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October 24, 2010

What of the Objects?

You know, the things to which you apply Meaning simply by owning them for a while?

That’s another issue. You have to realize that the meaning changes when you no long own them, which is a kind way of saying “it’s wiped clean when you die, mate.” There are some things whose previous meaning I can infer; my Grandma had a little metal container for pins, with 1893 Columbian Exposition engraved on the cover. It was regarded as junk, I guess, but my mom kept it, and then it passed to me. It’s possible my great-grandfather went. He got out of town from time to time. The fact that it sat on her dresser for seven decades was enough to infuse it with meaning, but that’ll be lost after me; daughter didn’t know her, never saw the farm, never saw the sleek 30s Sears bedroom-set dresser on which it sat. Daughter may see a corner of that dresser in an old photo, because I inherited it. But that’s the end of the chain – after that, it’s a series of facts, not a sequence of memories and emotions. -- The Burden of Things – The Bleat.

Posted by Vanderleun at October 24, 2010 12:55 PM. This is an entry on the sideblog of American Digest: Check it out.

Your Say

Heh, at three score & 7, I can identify. My grand-sprouts would never
wear my luvly Ralph Lauren leather hipster, "Cuz it's not BLACK, grand-dood!"

They'll keep the old ID bracelet though, acquired in the Crash of '87...
it's solid 18K gold. That kind of tradition they can appreciate.

Posted by: Robert at October 24, 2010 4:40 PM

I often wonder about the loss of language and meaning. There is a little cemetery not too far south from here, next to a little Welsh chapel. All the headstones are in Welsh, and they still have services in Welsh in the chapel. The old people greet me in Welsh, and I can understand a little of it. Bore da and Noswaith dda (good morning and good night) and Yr ar weli! (go to bed.) No one outside of Wales would be able to understand it, or why they bother speaking it.

Comfort language must be like comfort food.

We have words we use in our families that stay in our families, and no one outside the family can understand them. Our older children's names became something entirely different from what we gave them at birth in the mouth of their baby sister. And we added her words like milk and yellow. (Mook and lellow) and banklet for blanket to theirs: The Big Noise - ambulance or police sirens. Hepticopper - helicopter. The Rudder Baby - the other baby. Mickey - Mary's security blanket which morphed from Blanket into bickey and then into mickey.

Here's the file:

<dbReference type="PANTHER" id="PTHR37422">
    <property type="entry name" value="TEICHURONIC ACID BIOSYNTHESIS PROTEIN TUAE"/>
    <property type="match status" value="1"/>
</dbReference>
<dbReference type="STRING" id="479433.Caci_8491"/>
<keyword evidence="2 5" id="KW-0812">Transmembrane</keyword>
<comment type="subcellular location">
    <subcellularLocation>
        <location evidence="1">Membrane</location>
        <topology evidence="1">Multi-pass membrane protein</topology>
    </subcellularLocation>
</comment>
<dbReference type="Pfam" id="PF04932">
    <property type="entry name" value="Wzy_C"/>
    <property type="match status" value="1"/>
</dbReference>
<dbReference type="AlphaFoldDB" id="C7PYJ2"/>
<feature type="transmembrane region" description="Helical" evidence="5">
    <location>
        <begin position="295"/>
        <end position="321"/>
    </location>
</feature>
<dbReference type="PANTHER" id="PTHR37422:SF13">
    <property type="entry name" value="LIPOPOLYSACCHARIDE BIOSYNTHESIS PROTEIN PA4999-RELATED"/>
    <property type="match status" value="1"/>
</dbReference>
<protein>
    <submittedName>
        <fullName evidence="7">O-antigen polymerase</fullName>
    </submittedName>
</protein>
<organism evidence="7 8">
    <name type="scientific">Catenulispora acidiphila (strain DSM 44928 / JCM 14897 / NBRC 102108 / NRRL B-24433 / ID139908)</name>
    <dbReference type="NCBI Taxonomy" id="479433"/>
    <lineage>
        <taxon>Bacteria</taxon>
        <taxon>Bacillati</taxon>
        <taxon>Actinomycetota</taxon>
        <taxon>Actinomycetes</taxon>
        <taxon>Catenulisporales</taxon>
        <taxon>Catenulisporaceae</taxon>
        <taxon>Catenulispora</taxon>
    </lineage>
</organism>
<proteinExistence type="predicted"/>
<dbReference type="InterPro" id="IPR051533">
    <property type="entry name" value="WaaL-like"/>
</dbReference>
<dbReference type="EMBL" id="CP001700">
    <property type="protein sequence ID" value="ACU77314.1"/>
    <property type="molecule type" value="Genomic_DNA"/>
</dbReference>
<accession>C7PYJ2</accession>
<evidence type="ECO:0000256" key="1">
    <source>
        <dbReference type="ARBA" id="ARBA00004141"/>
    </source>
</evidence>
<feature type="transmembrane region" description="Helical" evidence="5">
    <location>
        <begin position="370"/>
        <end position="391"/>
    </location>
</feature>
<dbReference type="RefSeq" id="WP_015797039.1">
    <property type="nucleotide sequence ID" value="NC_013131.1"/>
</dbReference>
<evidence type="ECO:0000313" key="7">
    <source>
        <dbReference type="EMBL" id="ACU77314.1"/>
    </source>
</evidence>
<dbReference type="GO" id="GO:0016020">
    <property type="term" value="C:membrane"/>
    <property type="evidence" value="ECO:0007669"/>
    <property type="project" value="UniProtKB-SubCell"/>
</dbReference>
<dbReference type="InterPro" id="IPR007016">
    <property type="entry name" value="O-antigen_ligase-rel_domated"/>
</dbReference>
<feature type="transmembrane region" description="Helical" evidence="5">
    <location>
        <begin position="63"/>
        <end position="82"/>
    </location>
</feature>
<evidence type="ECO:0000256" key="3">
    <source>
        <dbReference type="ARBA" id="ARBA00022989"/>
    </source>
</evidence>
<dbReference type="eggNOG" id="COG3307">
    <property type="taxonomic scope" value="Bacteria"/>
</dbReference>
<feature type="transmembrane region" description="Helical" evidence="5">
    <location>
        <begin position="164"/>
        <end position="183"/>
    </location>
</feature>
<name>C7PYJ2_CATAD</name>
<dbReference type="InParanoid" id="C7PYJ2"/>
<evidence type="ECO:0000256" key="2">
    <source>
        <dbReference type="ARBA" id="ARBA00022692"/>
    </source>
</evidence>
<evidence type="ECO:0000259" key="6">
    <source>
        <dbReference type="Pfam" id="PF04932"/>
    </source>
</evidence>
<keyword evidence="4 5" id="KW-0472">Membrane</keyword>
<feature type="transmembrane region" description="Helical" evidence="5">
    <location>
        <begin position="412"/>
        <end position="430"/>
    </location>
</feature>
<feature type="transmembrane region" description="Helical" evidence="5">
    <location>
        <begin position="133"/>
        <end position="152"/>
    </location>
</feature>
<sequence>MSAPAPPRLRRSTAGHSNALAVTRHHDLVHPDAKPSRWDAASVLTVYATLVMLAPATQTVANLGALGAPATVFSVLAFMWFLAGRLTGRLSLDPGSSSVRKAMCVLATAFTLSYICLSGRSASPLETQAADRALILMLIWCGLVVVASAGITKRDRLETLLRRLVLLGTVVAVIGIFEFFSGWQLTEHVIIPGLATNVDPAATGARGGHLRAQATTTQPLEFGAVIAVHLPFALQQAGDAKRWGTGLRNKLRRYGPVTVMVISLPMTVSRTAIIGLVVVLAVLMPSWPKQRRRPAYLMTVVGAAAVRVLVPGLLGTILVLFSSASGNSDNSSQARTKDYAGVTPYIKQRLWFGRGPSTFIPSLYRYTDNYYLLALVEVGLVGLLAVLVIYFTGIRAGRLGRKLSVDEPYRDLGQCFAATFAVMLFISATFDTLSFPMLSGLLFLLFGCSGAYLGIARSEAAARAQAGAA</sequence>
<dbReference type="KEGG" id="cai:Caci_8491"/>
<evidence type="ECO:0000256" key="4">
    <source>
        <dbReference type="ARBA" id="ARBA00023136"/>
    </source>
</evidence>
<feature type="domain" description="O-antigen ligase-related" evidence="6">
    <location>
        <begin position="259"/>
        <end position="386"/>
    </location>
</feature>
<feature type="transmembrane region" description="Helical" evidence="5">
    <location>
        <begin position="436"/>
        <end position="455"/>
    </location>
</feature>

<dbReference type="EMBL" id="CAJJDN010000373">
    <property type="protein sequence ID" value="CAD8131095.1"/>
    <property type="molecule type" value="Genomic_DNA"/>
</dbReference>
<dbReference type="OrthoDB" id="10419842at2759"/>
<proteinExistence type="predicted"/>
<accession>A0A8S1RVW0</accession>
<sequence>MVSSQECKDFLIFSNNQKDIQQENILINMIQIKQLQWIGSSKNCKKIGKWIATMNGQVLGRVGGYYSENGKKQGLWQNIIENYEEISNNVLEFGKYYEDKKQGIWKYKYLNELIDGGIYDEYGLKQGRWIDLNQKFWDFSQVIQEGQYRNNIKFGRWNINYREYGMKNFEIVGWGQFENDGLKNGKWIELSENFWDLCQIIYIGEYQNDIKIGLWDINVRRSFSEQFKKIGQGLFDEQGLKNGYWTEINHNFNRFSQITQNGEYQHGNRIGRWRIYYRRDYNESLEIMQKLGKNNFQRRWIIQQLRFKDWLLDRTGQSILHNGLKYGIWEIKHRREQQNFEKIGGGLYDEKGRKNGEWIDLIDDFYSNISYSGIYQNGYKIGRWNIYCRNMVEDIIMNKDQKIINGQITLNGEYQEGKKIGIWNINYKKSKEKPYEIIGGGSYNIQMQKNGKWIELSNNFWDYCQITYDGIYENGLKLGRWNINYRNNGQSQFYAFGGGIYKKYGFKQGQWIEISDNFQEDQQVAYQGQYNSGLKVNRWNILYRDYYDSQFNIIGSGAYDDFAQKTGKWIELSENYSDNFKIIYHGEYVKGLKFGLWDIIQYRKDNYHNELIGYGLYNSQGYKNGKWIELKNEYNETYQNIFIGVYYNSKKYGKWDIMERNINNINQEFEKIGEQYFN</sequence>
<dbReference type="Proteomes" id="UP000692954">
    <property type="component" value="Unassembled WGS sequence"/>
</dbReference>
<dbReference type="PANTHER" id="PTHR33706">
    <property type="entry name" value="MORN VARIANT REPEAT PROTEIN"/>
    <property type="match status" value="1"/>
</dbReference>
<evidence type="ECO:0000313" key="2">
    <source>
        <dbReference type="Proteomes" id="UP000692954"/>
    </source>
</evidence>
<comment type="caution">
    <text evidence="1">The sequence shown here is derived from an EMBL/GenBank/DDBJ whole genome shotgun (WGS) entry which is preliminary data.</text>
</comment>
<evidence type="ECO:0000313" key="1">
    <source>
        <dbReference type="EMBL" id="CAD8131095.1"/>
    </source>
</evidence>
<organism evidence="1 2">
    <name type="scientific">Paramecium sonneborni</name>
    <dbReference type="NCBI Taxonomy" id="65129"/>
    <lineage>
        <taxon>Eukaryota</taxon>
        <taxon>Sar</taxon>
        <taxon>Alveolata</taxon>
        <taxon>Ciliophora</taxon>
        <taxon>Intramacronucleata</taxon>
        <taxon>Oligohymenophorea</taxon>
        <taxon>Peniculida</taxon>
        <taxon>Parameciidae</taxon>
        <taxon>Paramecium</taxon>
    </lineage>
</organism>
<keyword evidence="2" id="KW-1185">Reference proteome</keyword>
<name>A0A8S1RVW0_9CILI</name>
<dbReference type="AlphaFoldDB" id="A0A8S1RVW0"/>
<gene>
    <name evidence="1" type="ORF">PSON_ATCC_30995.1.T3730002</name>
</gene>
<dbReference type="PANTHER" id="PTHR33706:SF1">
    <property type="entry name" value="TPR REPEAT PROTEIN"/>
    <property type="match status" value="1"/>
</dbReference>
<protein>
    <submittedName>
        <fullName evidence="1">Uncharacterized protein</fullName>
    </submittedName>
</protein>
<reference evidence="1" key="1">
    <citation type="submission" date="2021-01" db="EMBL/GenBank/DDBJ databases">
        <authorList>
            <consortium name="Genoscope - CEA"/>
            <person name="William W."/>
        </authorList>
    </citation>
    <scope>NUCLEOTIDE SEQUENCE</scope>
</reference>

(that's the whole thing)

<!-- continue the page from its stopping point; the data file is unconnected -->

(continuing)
A new person is on the way in December, and he will give us a new trove of words to treasure, and will get many more from us.

Posted by: Jewel at October 24, 2010 10:42 PM

With forethought and care and practice, you can tell a story to a youngster, about an ancestor they never knew, and you can link fragments of the ancestor's personality and experiences to an object they owned in a way that will stick with the younger ones forever. Then if you rear that child to have those storytelling gifts themselves, they will pass along the story and the object from their unknown ancestors. Furthermore, they will create those stories about you, and link them to your objects.

The entire edifice falls, however, if you fail in your duty to teach oncoming generations. It falls also if you choose the objects unwisely, or choose too many of them.

Life is experience, emotion, achievement, learning. The more objects you allow to get in the way, the less real life you will have. Americans in general have too much by several orders of magnitude. Unburden yourself. Throw off the tyranny of things and invest instead in the journey - and the companions.

Posted by: raincityjazz at October 25, 2010 10:19 PM

Wonderful sentiments, Jewel, and thanks for sharing. Anyone who has visited Britain and not walked around in Wales has missed a unique culture, not to mention a warmth and openness unavailable anywhere else that I've been blessed to experience.

You can feel it in Charlotte Church's performance in London (by royal command) for the Prince of Wales' 50th birthday. The male chorus behind her are all Welsh veterans of many wars. http://www.youtube.com/watch?v=hz9_ELpil9w
The very last, truly incredible note says it all. She was 14 at the time.

Posted by: Robert at October 26, 2010 3:40 PM

Bendigedig, Robert!

Posted by: Jewel at October 27, 2010 11:46 PM

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